Learning to adapt to Alaskan ruffed grouse habitat and hunting
Autumn has long passed in Alaska. Like many upland hunters, I live for the golden leaves and crisp air of fall and mourn its passing as the snow and cold usher in winter’s edict that yet another season has passed.
Depending on where you live, fall could spark a plethora of potential upland pursuits, but, for me, the crisp fall air means it’s grouse season above all things.
I started my upland hunting life chasing ruffed grouse through the woods of northern Minnesota, and no matter how many miles I’ve traveled, I’m a grouse hunter to my core. The presence of ruffed grouse on the landscape was a major reason I decided to live in Alaska, as its vast and abundant resources would allow me to pursue them again throughout the entirety of the season. The wildness that makes Alaska great can also make it a great challenge. This season was a lesson in getting back to the basic elements of what it takes to find ruffed grouse.
There’s no secret to what makes up good ruffed grouse habitat: young deciduous trees, a water source, food, and if there’s a two-track full of gravel that cuts through it, even better. I learned to hunt ruffed grouse in a landscape that is highly manipulated by active forestry. Its vast network of forest roads and ATV trails are constantly turning over the landscape and making new homes for the King of the Uplands.
When I set out this season to find them in Alaska, I quickly came to learn that none of those conveniences were at hand here in the last frontier. Although there is some active forestry in the state, it varies greatly from region to region. The forest fires that re-write the landscape create fantastic habitat; however, Mother Nature rarely places them in a readily accessible area. I spent a lot of time digging through all the digital tools we have at our disposal these days but the answers they provided were limited. As I scratched around for answers, I had to remind myself to keep looking for those basic elements that make up good grouse cover. I would find the answer through a little luck and some old-fashioned boot-leather scouting.
That search for good habitat took me back to the spot of our first Alaskan grouse success. It was as much an investigative crutch as it was knowledge. I had found my way into a spot last season that had fantastic habitat, and although I knew it was great, at the time I didn’t really know why. On our return visit we flushed a few spruce grouse on the way in, and seven ruffed grouse in just an hour. It was a large flat corner of a river filled with willows, balsam poplars, and large cottonwoods. It had everything the grouse wanted.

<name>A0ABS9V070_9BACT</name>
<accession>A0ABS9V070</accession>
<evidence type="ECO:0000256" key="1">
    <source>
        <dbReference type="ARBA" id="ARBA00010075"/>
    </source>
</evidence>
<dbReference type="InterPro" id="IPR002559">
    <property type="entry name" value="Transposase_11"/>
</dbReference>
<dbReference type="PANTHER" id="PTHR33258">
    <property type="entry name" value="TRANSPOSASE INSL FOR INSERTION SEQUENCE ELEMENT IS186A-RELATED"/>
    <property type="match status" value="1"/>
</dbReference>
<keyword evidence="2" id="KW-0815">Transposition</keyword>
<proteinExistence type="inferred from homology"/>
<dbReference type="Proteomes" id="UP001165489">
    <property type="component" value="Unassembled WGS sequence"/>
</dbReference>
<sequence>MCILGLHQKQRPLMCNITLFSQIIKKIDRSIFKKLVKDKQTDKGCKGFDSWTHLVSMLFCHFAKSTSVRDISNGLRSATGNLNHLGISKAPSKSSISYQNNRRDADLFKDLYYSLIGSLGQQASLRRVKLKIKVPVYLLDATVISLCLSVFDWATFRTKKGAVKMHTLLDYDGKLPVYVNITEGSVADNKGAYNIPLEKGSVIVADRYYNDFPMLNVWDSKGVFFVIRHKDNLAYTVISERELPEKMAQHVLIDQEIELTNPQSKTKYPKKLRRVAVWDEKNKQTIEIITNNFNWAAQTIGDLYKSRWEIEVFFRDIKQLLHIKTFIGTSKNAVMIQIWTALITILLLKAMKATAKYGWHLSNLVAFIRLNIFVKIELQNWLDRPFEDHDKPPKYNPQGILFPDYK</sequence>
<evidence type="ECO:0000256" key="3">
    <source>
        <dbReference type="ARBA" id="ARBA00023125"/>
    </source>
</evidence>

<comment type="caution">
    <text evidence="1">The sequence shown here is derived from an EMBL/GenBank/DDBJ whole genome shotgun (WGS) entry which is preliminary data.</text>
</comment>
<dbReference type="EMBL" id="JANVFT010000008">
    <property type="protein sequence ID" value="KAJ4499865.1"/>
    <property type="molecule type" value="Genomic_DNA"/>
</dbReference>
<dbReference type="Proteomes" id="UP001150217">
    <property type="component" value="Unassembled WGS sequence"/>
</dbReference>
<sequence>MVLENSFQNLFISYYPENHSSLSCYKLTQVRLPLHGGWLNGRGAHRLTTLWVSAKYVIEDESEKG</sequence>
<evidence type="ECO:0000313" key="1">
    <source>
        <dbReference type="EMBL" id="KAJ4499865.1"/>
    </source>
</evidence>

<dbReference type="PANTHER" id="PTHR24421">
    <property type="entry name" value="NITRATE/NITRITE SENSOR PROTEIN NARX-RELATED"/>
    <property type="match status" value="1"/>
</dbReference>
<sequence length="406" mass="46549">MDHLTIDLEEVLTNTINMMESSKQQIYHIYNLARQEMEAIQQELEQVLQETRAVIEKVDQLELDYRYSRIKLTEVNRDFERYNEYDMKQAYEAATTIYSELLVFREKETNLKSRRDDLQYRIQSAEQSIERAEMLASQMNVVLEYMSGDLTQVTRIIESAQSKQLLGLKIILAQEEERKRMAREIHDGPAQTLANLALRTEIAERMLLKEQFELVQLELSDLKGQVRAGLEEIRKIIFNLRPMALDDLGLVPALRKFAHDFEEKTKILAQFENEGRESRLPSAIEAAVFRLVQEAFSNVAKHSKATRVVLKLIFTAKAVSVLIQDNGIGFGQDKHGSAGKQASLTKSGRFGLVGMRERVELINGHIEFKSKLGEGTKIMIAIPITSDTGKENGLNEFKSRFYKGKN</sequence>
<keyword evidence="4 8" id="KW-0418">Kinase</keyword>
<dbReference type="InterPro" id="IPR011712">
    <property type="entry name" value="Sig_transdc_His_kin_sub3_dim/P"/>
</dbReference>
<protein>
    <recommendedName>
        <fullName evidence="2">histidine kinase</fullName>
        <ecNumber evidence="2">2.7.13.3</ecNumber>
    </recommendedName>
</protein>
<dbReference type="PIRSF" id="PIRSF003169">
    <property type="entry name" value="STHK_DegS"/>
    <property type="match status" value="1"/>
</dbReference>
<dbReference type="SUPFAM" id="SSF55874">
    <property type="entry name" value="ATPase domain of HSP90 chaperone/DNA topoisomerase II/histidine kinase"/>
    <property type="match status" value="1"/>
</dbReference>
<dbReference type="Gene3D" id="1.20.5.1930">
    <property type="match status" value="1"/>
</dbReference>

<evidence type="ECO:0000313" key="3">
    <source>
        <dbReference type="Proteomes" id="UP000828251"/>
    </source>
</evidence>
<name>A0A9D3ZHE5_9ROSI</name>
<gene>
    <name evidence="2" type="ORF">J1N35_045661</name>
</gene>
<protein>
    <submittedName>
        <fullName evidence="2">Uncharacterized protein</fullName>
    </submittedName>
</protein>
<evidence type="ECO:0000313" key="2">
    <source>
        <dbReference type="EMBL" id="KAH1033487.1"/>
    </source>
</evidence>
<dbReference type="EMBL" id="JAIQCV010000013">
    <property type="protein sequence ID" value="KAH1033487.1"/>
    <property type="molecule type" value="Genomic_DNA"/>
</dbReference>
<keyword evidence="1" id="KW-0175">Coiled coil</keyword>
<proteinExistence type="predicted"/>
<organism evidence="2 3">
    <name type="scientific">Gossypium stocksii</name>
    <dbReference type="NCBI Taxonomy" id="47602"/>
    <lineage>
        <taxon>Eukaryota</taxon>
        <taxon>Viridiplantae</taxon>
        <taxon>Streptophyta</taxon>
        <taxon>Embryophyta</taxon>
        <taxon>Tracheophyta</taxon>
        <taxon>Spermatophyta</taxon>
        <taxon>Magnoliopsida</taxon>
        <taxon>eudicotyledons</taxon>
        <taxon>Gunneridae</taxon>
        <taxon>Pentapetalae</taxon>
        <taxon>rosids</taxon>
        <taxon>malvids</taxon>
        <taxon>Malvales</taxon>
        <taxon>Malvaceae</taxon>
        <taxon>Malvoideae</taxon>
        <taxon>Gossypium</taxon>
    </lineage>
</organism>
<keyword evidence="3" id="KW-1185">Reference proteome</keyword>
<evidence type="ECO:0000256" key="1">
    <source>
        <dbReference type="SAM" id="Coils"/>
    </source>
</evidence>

As I sat with Watson, my Labrador retriever, admiring the pair of ruffs we had taken on the bank of the river I realized what we had actually found. No matter how much we learn it sometimes takes a boots-on-the-ground epiphany to tie it all together. We had just spent the morning hunting a dried up flood plain. In the same way that fire shapes the landscape of the interior, this river had once flooded and created the perfect canvas for a ruffed grouse to call home.
We would test this theory a few times before the season was out, and it would hold true to a fault. Every waterway I could get to had its chance. Each river gave us a beautifully unique backdrop and challenge, and the birds that called them all home were as wild and elusive as the river itself. Watson and I would work methodically along every willow-filled and braided corner, weaving in and out along their edges with the poplars and conifers. The precise spot a bird would hold changed from cover to cover, but they were remarkably consistent in their proximity to the river itself. If at any point you were out of earshot of the flowing water, you were too far away.
The linear nature of these hunts was extra challenging as there was no way to effectively work around the birds to corner them in any way. There was one way in for us, and a lot of ways out for them. The first grouse we found along a small river one morning rocketed to the other side before I could even mount my gun, mocking us from there as if it knew we couldn’t safely get across.
Bag counts are never the true measure of a season, and the seven ruffed grouse we took this year is the lowest number for Watson and me since his first season. It feels like more, though. We spent an entire fall re-learning all the things we loved about ruffed grouse hunting and remembering some nuances that I had probably overlooked through experience in previous years. Every bird we found and every bird we bagged we had to work for from scratch.
The raw and wild nature of Alaska is an incredible thing. I have no doubt it will be constantly shaping the landscape during our time here, making us search for new covers and relearn their secrets every season. Of all the upland birds, ruffed grouse are our first and greatest love, and the wildness of Alaska is going to make us work for them. I wouldn’t have it any other way.
Scott Johnson is a first generation hunter with a lifelong passion for the outdoors. Originally a fisherman and grouse hunter from Norther Minnesota, he spends his seasons traveling across the country in search of upland birds and waterfowl with his beloved labrador Watson. He hunts and lives out of a converted van that he purpose built for his pursuits, and can be found anywhere from the Midwest to the deserts of Arizona, and as far north as Alaska.